Canis ISSN: 2398-2942

Inherited diseases: genetic tests

Contributor(s): Cathryn Mellersh, David R Sargan

Introduction

  • A mutation is a permanent alteration to the nucleotide sequence of an organism's DNA. Mutations can be small (involving single nucleotides of DNA) or large (involving many thousands of nucleotides of DNA, and sometimes affecting several adjacent genes). Many mutations, have little or no effect on the health of the individual that carries them, whereas some mutations may even be beneficial - conferring a selective advantage in evolutionary terms or under artificial selection in domestic species. But some mutations are deleterious and can cause reduced fitness or disease. If the mutation occurs in the germline of an individual it will be passed on to offspring of that individual who may also develop the associated disease.
  • Properly, mutation is the act of change in the DNA sequence, whereas once such a change is established it is called a polymorphism. Often in use, changes with no effect on fitness are refered to as polymorphisms whilst disease causing changes retain the name mutation. We shall maintain this usage here.
  • Recessive mutations are those which do not produce a phenotypic effect unless the individual is homozygous (carries two copies) for the mutation - if an individual carries a single copy of the mutation (is heterozygous), on one of the chromosomes it inherited from one of its parents, it will be a carrier of the mutation but will be healthy. Only when an individual inherits a copy of the mutation from both its parents will it suffer the deleterious effects of the mutation.
  • Dominant mutations only need to be present as a single copy within the genome of an individual before that individual suffers the deleterious effects of the mutation.
  • A genetic test assays an individual's DNA for the presence or absence of a mutation that is known to cause an inherited disease/condition or be associated with other types of inherited trait, such as coat color, coat length or the presence/absence of a tail.
  • Mutation-based tests examine an individuals DNA for the presence or absence of the precise mutation that is known to cause a particular disease. Within the limits of human error a well-designed mutation-based test is 100% accurate in detecting the presence of the mutation. Most modern genetic tests are mutation-based.
  • Linkage-based tests, in contrast, do not detect the disease-causing mutation, but instead analyse polymorphic DNA markers that are known to be located very close to the mutation. Because genetic recombination events can occur between the mutation and the markers that are analysed, linkage-based tests are not usually 100% accurate. Rather they vary in accuracy depending on just how close the DNA marker is to the mutation. Commercial linkage-based tests will typically give an accurate result in at least 95% of dogs tested, whilst some are considerably more accurate than this.
  • The results of a genetic test will inform the veterinarian or owner whether the animal being tested carries zero, one or two copies of the mutation being tested for. Depending on the mode of inheritance of the mutation this information will determine whether or not the animal will, or is likely to, become affected by the disease itself and whether it could the mutation onto its offspring.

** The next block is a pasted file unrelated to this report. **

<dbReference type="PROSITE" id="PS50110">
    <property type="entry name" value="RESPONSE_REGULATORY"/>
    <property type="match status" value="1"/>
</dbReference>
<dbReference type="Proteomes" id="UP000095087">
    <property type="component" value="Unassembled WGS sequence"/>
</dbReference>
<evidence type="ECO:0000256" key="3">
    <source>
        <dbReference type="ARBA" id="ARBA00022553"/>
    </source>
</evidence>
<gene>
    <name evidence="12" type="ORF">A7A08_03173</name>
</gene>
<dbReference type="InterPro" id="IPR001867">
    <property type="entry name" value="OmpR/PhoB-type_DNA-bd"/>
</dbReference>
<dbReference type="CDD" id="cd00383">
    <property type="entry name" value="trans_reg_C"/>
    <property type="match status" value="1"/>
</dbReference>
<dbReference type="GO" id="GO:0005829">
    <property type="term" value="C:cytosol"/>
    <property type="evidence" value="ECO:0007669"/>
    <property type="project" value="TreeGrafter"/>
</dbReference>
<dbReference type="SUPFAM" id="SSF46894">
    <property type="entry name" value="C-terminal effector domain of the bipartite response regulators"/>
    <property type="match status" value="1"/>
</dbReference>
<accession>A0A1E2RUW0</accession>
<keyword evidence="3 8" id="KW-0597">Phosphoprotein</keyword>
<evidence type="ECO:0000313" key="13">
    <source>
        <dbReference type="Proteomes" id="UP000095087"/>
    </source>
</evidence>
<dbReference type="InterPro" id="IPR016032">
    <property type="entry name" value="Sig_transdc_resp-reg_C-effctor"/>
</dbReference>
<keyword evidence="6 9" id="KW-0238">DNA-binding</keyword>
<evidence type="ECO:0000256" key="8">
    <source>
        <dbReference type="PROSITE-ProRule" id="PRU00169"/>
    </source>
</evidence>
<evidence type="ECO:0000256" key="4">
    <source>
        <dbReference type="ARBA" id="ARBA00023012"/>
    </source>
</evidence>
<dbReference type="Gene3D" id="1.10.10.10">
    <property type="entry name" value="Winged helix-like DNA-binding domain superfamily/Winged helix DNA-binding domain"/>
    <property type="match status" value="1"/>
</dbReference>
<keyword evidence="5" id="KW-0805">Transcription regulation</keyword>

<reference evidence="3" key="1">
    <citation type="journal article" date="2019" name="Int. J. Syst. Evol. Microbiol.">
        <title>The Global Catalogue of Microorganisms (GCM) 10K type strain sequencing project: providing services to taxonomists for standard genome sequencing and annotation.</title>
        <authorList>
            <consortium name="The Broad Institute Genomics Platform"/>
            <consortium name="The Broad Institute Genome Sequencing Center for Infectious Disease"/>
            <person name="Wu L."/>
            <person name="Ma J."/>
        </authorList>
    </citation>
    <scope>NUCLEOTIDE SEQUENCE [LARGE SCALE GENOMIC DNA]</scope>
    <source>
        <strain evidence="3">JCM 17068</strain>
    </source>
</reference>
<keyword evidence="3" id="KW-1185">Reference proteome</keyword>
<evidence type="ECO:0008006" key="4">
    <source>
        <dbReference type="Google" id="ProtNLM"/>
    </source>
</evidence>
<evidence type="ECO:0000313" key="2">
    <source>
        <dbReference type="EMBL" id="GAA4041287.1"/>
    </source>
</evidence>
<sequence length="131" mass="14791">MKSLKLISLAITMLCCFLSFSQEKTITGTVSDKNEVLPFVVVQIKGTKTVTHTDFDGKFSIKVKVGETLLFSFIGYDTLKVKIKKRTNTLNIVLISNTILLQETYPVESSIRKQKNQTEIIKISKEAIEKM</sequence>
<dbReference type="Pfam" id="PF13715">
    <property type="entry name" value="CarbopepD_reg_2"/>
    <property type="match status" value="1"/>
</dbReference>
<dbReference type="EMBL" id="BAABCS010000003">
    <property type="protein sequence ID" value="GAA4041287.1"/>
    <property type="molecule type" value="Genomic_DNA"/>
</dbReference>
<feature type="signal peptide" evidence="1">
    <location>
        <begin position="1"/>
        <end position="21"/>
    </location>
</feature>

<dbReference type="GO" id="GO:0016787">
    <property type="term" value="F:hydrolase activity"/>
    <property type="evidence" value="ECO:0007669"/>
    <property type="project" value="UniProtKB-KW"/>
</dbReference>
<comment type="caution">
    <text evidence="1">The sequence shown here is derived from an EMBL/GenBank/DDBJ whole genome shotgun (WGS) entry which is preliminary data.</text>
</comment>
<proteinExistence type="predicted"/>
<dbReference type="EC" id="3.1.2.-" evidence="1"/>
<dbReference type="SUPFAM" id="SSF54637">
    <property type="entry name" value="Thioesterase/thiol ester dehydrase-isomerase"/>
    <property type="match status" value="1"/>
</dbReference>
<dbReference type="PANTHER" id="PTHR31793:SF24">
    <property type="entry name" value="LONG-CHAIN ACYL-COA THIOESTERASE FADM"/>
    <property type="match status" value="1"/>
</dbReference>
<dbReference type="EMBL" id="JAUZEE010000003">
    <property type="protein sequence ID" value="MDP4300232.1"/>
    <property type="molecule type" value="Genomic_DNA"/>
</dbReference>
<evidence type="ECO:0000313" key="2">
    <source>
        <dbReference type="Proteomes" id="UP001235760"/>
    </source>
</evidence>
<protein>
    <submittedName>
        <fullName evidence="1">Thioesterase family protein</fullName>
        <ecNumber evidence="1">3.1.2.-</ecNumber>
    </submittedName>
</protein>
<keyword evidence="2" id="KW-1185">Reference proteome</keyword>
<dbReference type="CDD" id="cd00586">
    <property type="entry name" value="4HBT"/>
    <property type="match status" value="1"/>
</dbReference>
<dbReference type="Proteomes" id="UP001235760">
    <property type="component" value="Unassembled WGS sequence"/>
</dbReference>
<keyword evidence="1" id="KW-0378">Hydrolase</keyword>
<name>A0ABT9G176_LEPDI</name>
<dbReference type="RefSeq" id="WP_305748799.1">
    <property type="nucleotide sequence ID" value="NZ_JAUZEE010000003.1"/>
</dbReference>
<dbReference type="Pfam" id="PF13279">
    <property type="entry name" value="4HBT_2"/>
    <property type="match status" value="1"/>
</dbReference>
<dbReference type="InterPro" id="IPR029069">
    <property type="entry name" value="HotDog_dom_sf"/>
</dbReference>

• It is important to understand that detecting the presence of a mutation is not always the same as certain prediction of the onset of a condition. There may be influences from the environment or other parts of the genome.
  • Some mutations show only partial penetrance: that is their effects reach clinical sigificance in only a proportion of individuals that have the mutation they carry a risk of disease rather than a certainty of it.
  • Some mutations show a dosage effect, with mild disease (or minor risk of disease) in heterozygous animals, but markedly more severe disease in homozygotes.
  • The link between the test result and disease is dealt with in more detail below.
Print off the owner factsheet on Genetic testing for dogs to give to your client.

How genetic tests are undertaken

This article is available in full to registered subscribers

Sign up now to purchase a 30 day trial, or Login

How to use the information gained from a genetic test

This article is available in full to registered subscribers

Sign up now to purchase a 30 day trial, or Login

Limitations of DNA tests

This article is available in full to registered subscribers

Sign up now to purchase a 30 day trial, or Login

What information should be available for each genetic test

This article is available in full to registered subscribers

Sign up now to purchase a 30 day trial, or Login

What genetic tests are currently available?

This article is available in full to registered subscribers

Sign up now to purchase a 30 day trial, or Login

Further Reading

Publications

Refereed papers

  • Recent references from VetMed Resource and PubMed.
  • Mellersh C S, Graves K T, McLaughlin B, Ennis R B, Pettitt L, Vaudin M & Barnett K C (2007) Mutation in HSF4 Associated with Early but Not Late-Onset Hereditary Cataract in the Boston Terrier. J Hered 98, 531-533 PubMed.
  • Mellersh C S, Pettitt L, Forman O P, Vaudin M & Barnett K C (2006) Identification of mutations in HSF4 in dogs of three different breeds with hereditary cataracts. Vet Ophthalmol 9, 369-378 PubMed.

Other sources of information

  • Inherited diseases in Dogs: http://www.vet.cam.ac.uk/idid/
  • Mellersh C & Sargan D (2011) DNA testing in companion animals - what is it and why do it? In Practice 33, 442-453.


ADDED